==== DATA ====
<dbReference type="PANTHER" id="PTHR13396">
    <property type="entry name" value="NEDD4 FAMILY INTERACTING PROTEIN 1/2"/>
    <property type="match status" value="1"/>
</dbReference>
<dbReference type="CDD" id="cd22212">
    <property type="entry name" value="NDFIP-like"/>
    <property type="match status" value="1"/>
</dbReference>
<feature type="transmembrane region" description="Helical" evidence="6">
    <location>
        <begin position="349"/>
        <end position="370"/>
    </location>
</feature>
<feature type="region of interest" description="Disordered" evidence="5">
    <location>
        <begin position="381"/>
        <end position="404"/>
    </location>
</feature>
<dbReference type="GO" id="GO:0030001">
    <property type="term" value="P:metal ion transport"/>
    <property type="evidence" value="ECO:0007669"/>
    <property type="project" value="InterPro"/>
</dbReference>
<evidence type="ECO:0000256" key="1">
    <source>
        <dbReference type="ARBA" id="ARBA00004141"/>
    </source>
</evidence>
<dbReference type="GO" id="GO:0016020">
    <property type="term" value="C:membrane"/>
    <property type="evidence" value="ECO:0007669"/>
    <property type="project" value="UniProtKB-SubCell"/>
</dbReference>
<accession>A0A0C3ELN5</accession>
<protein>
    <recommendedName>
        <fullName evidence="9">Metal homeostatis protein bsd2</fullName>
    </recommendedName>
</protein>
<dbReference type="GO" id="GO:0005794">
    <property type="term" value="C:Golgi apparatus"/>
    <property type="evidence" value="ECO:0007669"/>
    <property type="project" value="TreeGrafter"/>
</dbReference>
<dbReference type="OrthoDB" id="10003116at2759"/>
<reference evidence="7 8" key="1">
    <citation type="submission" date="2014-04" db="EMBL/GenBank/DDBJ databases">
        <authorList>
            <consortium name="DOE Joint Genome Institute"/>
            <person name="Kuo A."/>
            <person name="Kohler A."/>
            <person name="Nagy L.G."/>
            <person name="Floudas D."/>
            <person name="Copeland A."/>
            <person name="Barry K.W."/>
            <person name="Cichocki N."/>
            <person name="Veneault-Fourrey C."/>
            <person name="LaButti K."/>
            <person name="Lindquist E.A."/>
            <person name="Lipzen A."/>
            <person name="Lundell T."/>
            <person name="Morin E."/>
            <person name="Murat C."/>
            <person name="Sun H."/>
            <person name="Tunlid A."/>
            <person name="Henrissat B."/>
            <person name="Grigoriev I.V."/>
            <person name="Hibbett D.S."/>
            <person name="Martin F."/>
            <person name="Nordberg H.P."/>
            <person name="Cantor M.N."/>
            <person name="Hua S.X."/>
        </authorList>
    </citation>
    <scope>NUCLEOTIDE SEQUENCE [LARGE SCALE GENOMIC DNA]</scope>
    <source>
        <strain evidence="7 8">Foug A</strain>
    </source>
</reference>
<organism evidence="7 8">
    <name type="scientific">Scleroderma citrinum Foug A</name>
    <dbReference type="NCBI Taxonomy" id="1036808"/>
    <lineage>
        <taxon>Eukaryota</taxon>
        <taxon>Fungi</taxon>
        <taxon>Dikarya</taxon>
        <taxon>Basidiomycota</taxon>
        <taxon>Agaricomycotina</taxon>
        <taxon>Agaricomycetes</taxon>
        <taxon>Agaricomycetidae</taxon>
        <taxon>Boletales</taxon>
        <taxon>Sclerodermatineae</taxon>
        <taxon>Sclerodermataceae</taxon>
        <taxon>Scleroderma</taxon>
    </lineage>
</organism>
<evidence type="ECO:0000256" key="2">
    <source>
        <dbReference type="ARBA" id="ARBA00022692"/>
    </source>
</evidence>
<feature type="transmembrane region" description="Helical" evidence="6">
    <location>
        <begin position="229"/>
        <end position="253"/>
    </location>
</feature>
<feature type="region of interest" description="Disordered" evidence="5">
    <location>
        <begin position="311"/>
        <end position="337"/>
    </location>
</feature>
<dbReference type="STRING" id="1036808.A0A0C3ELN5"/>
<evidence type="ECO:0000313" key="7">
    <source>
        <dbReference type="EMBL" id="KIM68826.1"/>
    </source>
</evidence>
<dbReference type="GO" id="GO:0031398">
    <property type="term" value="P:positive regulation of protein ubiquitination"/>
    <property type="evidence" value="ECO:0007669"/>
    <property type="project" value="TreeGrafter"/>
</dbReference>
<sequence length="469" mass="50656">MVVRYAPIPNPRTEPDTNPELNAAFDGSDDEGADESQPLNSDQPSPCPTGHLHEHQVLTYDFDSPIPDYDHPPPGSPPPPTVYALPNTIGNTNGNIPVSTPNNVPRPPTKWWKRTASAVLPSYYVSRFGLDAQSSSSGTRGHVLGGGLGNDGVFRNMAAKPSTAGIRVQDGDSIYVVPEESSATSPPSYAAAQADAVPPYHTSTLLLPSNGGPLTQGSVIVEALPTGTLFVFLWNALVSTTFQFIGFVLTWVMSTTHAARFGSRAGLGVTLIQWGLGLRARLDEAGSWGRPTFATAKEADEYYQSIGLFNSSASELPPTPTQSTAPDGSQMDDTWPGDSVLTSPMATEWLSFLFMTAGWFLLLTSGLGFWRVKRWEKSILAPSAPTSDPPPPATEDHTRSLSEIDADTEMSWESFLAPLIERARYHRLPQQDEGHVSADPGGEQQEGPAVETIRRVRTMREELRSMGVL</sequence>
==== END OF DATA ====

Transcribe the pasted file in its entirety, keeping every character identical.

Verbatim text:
<dbReference type="PANTHER" id="PTHR13396">
    <property type="entry name" value="NEDD4 FAMILY INTERACTING PROTEIN 1/2"/>
    <property type="match status" value="1"/>
</dbReference>
<dbReference type="CDD" id="cd22212">
    <property type="entry name" value="NDFIP-like"/>
    <property type="match status" value="1"/>
</dbReference>
<feature type="transmembrane region" description="Helical" evidence="6">
    <location>
        <begin position="349"/>
        <end position="370"/>
    </location>
</feature>
<feature type="region of interest" description="Disordered" evidence="5">
    <location>
        <begin position="381"/>
        <end position="404"/>
    </location>
</feature>
<dbReference type="GO" id="GO:0030001">
    <property type="term" value="P:metal ion transport"/>
    <property type="evidence" value="ECO:0007669"/>
    <property type="project" value="InterPro"/>
</dbReference>
<evidence type="ECO:0000256" key="1">
    <source>
        <dbReference type="ARBA" id="ARBA00004141"/>
    </source>
</evidence>
<dbReference type="GO" id="GO:0016020">
    <property type="term" value="C:membrane"/>
    <property type="evidence" value="ECO:0007669"/>
    <property type="project" value="UniProtKB-SubCell"/>
</dbReference>
<accession>A0A0C3ELN5</accession>
<protein>
    <recommendedName>
        <fullName evidence="9">Metal homeostatis protein bsd2</fullName>
    </recommendedName>
</protein>
<dbReference type="GO" id="GO:0005794">
    <property type="term" value="C:Golgi apparatus"/>
    <property type="evidence" value="ECO:0007669"/>
    <property type="project" value="TreeGrafter"/>
</dbReference>
<dbReference type="OrthoDB" id="10003116at2759"/>
<reference evidence="7 8" key="1">
    <citation type="submission" date="2014-04" db="EMBL/GenBank/DDBJ databases">
        <authorList>
            <consortium name="DOE Joint Genome Institute"/>
            <person name="Kuo A."/>
            <person name="Kohler A."/>
            <person name="Nagy L.G."/>
            <person name="Floudas D."/>
            <person name="Copeland A."/>
            <person name="Barry K.W."/>
            <person name="Cichocki N."/>
            <person name="Veneault-Fourrey C."/>
            <person name="LaButti K."/>
            <person name="Lindquist E.A."/>
            <person name="Lipzen A."/>
            <person name="Lundell T."/>
            <person name="Morin E."/>
            <person name="Murat C."/>
            <person name="Sun H."/>
            <person name="Tunlid A."/>
            <person name="Henrissat B."/>
            <person name="Grigoriev I.V."/>
            <person name="Hibbett D.S."/>
            <person name="Martin F."/>
            <person name="Nordberg H.P."/>
            <person name="Cantor M.N."/>
            <person name="Hua S.X."/>
        </authorList>
    </citation>
    <scope>NUCLEOTIDE SEQUENCE [LARGE SCALE GENOMIC DNA]</scope>
    <source>
        <strain evidence="7 8">Foug A</strain>
    </source>
</reference>
<organism evidence="7 8">
    <name type="scientific">Scleroderma citrinum Foug A</name>
    <dbReference type="NCBI Taxonomy" id="1036808"/>
    <lineage>
        <taxon>Eukaryota</taxon>
        <taxon>Fungi</taxon>
        <taxon>Dikarya</taxon>
        <taxon>Basidiomycota</taxon>
        <taxon>Agaricomycotina</taxon>
        <taxon>Agaricomycetes</taxon>
        <taxon>Agaricomycetidae</taxon>
        <taxon>Boletales</taxon>
        <taxon>Sclerodermatineae</taxon>
        <taxon>Sclerodermataceae</taxon>
        <taxon>Scleroderma</taxon>
    </lineage>
</organism>
<evidence type="ECO:0000256" key="2">
    <source>
        <dbReference type="ARBA" id="ARBA00022692"/>
    </source>
</evidence>
<feature type="transmembrane region" description="Helical" evidence="6">
    <location>
        <begin position="229"/>
        <end position="253"/>
    </location>
</feature>
<feature type="region of interest" description="Disordered" evidence="5">
    <location>
        <begin position="311"/>
        <end position="337"/>
    </location>
</feature>
<dbReference type="STRING" id="1036808.A0A0C3ELN5"/>
<evidence type="ECO:0000313" key="7">
    <source>
        <dbReference type="EMBL" id="KIM68826.1"/>
    </source>
</evidence>
<dbReference type="GO" id="GO:0031398">
    <property type="term" value="P:positive regulation of protein ubiquitination"/>
    <property type="evidence" value="ECO:0007669"/>
    <property type="project" value="TreeGrafter"/>
</dbReference>
<sequence length="469" mass="50656">MVVRYAPIPNPRTEPDTNPELNAAFDGSDDEGADESQPLNSDQPSPCPTGHLHEHQVLTYDFDSPIPDYDHPPPGSPPPPTVYALPNTIGNTNGNIPVSTPNNVPRPPTKWWKRTASAVLPSYYVSRFGLDAQSSSSGTRGHVLGGGLGNDGVFRNMAAKPSTAGIRVQDGDSIYVVPEESSATSPPSYAAAQADAVPPYHTSTLLLPSNGGPLTQGSVIVEALPTGTLFVFLWNALVSTTFQFIGFVLTWVMSTTHAARFGSRAGLGVTLIQWGLGLRARLDEAGSWGRPTFATAKEADEYYQSIGLFNSSASELPPTPTQSTAPDGSQMDDTWPGDSVLTSPMATEWLSFLFMTAGWFLLLTSGLGFWRVKRWEKSILAPSAPTSDPPPPATEDHTRSLSEIDADTEMSWESFLAPLIERARYHRLPQQDEGHVSADPGGEQQEGPAVETIRRVRTMREELRSMGVL</sequence>